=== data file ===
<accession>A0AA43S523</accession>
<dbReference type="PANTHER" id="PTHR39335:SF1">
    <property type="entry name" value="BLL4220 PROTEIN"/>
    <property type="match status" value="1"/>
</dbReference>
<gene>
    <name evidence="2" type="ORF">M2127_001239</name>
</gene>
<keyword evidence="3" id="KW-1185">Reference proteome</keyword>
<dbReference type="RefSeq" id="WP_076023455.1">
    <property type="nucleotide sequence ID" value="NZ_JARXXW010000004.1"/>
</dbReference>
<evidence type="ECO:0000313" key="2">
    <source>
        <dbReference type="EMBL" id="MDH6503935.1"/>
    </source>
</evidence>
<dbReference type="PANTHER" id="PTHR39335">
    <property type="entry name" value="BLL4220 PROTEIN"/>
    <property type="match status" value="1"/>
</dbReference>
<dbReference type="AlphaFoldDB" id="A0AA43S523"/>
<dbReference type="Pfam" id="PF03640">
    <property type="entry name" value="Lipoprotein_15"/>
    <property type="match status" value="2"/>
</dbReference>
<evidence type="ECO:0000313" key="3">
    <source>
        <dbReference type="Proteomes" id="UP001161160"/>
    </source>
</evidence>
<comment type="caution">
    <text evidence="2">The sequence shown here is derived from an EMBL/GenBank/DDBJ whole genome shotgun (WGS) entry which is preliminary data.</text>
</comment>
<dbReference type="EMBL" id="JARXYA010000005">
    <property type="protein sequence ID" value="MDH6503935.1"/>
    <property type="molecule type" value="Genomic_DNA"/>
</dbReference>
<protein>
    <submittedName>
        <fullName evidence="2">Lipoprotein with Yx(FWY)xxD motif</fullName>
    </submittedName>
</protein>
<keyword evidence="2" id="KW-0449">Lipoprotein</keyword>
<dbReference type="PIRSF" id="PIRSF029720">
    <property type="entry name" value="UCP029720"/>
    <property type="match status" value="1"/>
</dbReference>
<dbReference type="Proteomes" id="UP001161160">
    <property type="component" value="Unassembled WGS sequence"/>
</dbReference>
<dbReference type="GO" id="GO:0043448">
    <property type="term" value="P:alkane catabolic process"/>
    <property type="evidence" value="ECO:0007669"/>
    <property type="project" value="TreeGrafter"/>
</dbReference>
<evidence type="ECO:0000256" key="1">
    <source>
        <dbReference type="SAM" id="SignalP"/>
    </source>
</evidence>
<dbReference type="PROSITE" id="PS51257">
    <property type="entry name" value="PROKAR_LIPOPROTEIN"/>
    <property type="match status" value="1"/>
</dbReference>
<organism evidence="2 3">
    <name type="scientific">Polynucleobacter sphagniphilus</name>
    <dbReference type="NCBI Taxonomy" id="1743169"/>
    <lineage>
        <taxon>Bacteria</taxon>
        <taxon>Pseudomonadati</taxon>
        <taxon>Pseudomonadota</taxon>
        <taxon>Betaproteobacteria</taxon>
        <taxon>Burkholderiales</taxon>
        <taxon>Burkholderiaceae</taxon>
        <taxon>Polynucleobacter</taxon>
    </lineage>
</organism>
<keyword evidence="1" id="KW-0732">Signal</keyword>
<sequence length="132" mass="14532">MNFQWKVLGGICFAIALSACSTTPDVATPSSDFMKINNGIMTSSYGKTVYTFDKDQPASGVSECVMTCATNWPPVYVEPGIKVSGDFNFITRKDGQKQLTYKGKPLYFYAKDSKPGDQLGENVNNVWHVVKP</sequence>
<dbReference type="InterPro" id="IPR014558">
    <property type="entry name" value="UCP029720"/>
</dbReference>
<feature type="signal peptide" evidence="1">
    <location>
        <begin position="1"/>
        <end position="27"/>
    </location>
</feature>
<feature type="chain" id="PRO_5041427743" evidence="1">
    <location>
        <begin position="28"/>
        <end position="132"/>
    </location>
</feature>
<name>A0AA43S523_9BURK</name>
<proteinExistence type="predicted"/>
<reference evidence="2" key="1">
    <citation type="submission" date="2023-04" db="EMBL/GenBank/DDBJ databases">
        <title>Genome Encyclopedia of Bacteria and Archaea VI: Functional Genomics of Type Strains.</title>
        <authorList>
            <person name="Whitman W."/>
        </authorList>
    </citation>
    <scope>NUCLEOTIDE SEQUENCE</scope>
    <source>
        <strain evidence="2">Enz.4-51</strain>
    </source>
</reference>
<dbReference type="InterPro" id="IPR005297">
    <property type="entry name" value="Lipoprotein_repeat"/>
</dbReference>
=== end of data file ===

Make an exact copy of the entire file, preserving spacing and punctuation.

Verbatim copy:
<accession>A0AA43S523</accession>
<dbReference type="PANTHER" id="PTHR39335:SF1">
    <property type="entry name" value="BLL4220 PROTEIN"/>
    <property type="match status" value="1"/>
</dbReference>
<gene>
    <name evidence="2" type="ORF">M2127_001239</name>
</gene>
<keyword evidence="3" id="KW-1185">Reference proteome</keyword>
<dbReference type="RefSeq" id="WP_076023455.1">
    <property type="nucleotide sequence ID" value="NZ_JARXXW010000004.1"/>
</dbReference>
<evidence type="ECO:0000313" key="2">
    <source>
        <dbReference type="EMBL" id="MDH6503935.1"/>
    </source>
</evidence>
<dbReference type="PANTHER" id="PTHR39335">
    <property type="entry name" value="BLL4220 PROTEIN"/>
    <property type="match status" value="1"/>
</dbReference>
<dbReference type="AlphaFoldDB" id="A0AA43S523"/>
<dbReference type="Pfam" id="PF03640">
    <property type="entry name" value="Lipoprotein_15"/>
    <property type="match status" value="2"/>
</dbReference>
<evidence type="ECO:0000313" key="3">
    <source>
        <dbReference type="Proteomes" id="UP001161160"/>
    </source>
</evidence>
<comment type="caution">
    <text evidence="2">The sequence shown here is derived from an EMBL/GenBank/DDBJ whole genome shotgun (WGS) entry which is preliminary data.</text>
</comment>
<dbReference type="EMBL" id="JARXYA010000005">
    <property type="protein sequence ID" value="MDH6503935.1"/>
    <property type="molecule type" value="Genomic_DNA"/>
</dbReference>
<protein>
    <submittedName>
        <fullName evidence="2">Lipoprotein with Yx(FWY)xxD motif</fullName>
    </submittedName>
</protein>
<keyword evidence="2" id="KW-0449">Lipoprotein</keyword>
<dbReference type="PIRSF" id="PIRSF029720">
    <property type="entry name" value="UCP029720"/>
    <property type="match status" value="1"/>
</dbReference>
<dbReference type="Proteomes" id="UP001161160">
    <property type="component" value="Unassembled WGS sequence"/>
</dbReference>
<dbReference type="GO" id="GO:0043448">
    <property type="term" value="P:alkane catabolic process"/>
    <property type="evidence" value="ECO:0007669"/>
    <property type="project" value="TreeGrafter"/>
</dbReference>
<evidence type="ECO:0000256" key="1">
    <source>
        <dbReference type="SAM" id="SignalP"/>
    </source>
</evidence>
<dbReference type="PROSITE" id="PS51257">
    <property type="entry name" value="PROKAR_LIPOPROTEIN"/>
    <property type="match status" value="1"/>
</dbReference>
<organism evidence="2 3">
    <name type="scientific">Polynucleobacter sphagniphilus</name>
    <dbReference type="NCBI Taxonomy" id="1743169"/>
    <lineage>
        <taxon>Bacteria</taxon>
        <taxon>Pseudomonadati</taxon>
        <taxon>Pseudomonadota</taxon>
        <taxon>Betaproteobacteria</taxon>
        <taxon>Burkholderiales</taxon>
        <taxon>Burkholderiaceae</taxon>
        <taxon>Polynucleobacter</taxon>
    </lineage>
</organism>
<keyword evidence="1" id="KW-0732">Signal</keyword>
<sequence length="132" mass="14532">MNFQWKVLGGICFAIALSACSTTPDVATPSSDFMKINNGIMTSSYGKTVYTFDKDQPASGVSECVMTCATNWPPVYVEPGIKVSGDFNFITRKDGQKQLTYKGKPLYFYAKDSKPGDQLGENVNNVWHVVKP</sequence>
<dbReference type="InterPro" id="IPR014558">
    <property type="entry name" value="UCP029720"/>
</dbReference>
<feature type="signal peptide" evidence="1">
    <location>
        <begin position="1"/>
        <end position="27"/>
    </location>
</feature>
<feature type="chain" id="PRO_5041427743" evidence="1">
    <location>
        <begin position="28"/>
        <end position="132"/>
    </location>
</feature>
<name>A0AA43S523_9BURK</name>
<proteinExistence type="predicted"/>
<reference evidence="2" key="1">
    <citation type="submission" date="2023-04" db="EMBL/GenBank/DDBJ databases">
        <title>Genome Encyclopedia of Bacteria and Archaea VI: Functional Genomics of Type Strains.</title>
        <authorList>
            <person name="Whitman W."/>
        </authorList>
    </citation>
    <scope>NUCLEOTIDE SEQUENCE</scope>
    <source>
        <strain evidence="2">Enz.4-51</strain>
    </source>
</reference>
<dbReference type="InterPro" id="IPR005297">
    <property type="entry name" value="Lipoprotein_repeat"/>
</dbReference>